Once Bright Skates.

Figure skates on scratched ice

I recommend the catharticism of writing. Somehow to get thoughts and ideas expressed in words, exploring feelings, playing with sounds and structure, is very satisfying. Was having a bit of a dark day when I wrote this:

At the beginning there was
screaming, and crying, and stretching.
Unbelievable stretching.
You believed you were elastic.
But that was a lie.
We all discover that,
eventually.

You were flush and moist,
tendons awash,
joints synovially oiled.
You glided like
an ice skater.
It was all
so easy.

But now cracks appear.
Your once bright skates
catch and judder.
Falling,
flailing,
crashing down.
When did your body forget how?

Weights which once seemed,
in your novice view,
heavy,
were, in reality, light.
You see that now.
You sag from
life.

There is only one burden
left to bear.

Fish of Choice

salmon swim upstream

I had salmon for dinner the other night. It got me thinking …

Fish of Choice.

If I was a salmon, a Pacific one I’d be,
My favourite is a sockeye, jumping masterful and free.
See my gorgeous colours, my cloak of vibrant red.
I’m all dressed up for spawning, and then I will be dead.

Wait. Did you say dead?

But I’m the king of all fish, I’m royalty you know.
Admirers line the wet banks eager for my show.
See that furry fellow, reaching for my tail,
Roaring as his sharp claws gash my regal scales.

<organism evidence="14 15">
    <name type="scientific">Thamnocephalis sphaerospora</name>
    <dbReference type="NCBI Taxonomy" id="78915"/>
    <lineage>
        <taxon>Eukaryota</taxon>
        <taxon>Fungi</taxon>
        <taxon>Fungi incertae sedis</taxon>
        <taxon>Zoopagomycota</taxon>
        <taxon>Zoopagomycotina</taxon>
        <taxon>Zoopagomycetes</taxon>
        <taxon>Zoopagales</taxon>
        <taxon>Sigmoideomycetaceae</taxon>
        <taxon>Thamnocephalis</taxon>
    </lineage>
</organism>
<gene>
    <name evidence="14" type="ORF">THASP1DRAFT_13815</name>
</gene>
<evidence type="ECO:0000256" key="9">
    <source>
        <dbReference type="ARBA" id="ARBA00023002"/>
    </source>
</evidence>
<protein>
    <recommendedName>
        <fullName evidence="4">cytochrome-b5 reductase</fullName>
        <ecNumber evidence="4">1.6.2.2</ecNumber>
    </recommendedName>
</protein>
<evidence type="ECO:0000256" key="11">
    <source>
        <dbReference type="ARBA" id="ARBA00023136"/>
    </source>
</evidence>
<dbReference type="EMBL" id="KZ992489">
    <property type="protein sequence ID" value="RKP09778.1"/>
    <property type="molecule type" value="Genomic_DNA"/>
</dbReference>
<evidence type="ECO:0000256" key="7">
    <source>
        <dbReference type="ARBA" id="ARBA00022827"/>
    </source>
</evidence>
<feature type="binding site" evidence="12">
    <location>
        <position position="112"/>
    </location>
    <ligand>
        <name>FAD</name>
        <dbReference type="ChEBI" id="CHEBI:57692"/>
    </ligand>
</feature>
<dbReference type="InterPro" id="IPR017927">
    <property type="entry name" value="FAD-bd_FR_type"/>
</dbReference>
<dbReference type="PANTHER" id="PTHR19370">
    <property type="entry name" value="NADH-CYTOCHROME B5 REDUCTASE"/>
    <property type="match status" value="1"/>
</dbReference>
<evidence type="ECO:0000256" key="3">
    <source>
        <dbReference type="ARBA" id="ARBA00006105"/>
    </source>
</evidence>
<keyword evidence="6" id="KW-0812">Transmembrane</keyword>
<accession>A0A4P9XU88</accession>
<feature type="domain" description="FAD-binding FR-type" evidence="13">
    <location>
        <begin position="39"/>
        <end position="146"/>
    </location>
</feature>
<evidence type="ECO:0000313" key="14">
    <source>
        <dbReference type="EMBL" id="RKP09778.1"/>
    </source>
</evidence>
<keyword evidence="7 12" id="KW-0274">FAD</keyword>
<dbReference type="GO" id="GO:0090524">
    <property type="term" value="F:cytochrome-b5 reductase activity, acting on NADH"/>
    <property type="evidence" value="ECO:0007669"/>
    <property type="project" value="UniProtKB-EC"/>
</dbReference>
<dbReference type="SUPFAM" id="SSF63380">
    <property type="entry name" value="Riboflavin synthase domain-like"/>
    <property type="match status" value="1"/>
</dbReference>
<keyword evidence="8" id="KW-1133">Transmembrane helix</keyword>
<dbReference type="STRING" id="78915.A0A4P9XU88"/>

Wait. Did you say claws?

Perhaps a farm is safer, a Norwegian one maybe,
The fjords look so peaceful, no bears to bother me.
No semelparous reflex, no pre-ordained death-age,
I’ll end my days a’swimming in a metal cage.

Wait. In a metal cage?

Unblinking eyes can see there’s a choice between the two –
A risky life with freedom, or tame one in a mew.
Magnetic nature calls me to soar above the spray,
Take pleasure in my liberty and live my life today.

No more waiting.

Ghosts of Puglia.

Dead olive trees in the countryside of Ugento, in Salento. Entire swathes of the region now look like an eerie cemetery of desiccated trees, some of which had stood for centuries if not thousands of years. János Chialá / The National

My neighbour’s greenhouse plants are
draped in gauze.
A shroud for those alive,
not those which have passed on.
The sky’s bright bulb no longer warms.

Nearly naked trees remind me of
south Italy and olive trees
wrecked with blight –
more shocking in scale and view
than any English winter field.

As my fingers chill and pale
I try to breathe life
back into a memory –
revive the warmth of one September,
and the soft Puglian light.

To feel again sun-numbed,
my brain afloat, thoughts adrift, body fixed.
To see the breeze pulling at a coloured towel,
And hear a swimmer
gasping at late summer’s air.

Beyond a drystone wall stand
a chorus line of olive trees –
their giant heads of pompoms shaking
and shimmering
with their silvr’y lights.

I hope they still dance, shaking their leaves,
and pray the naked rictus walk of fellow trees
does not invade from southern fields
where limbs are stripped
and bones are bare.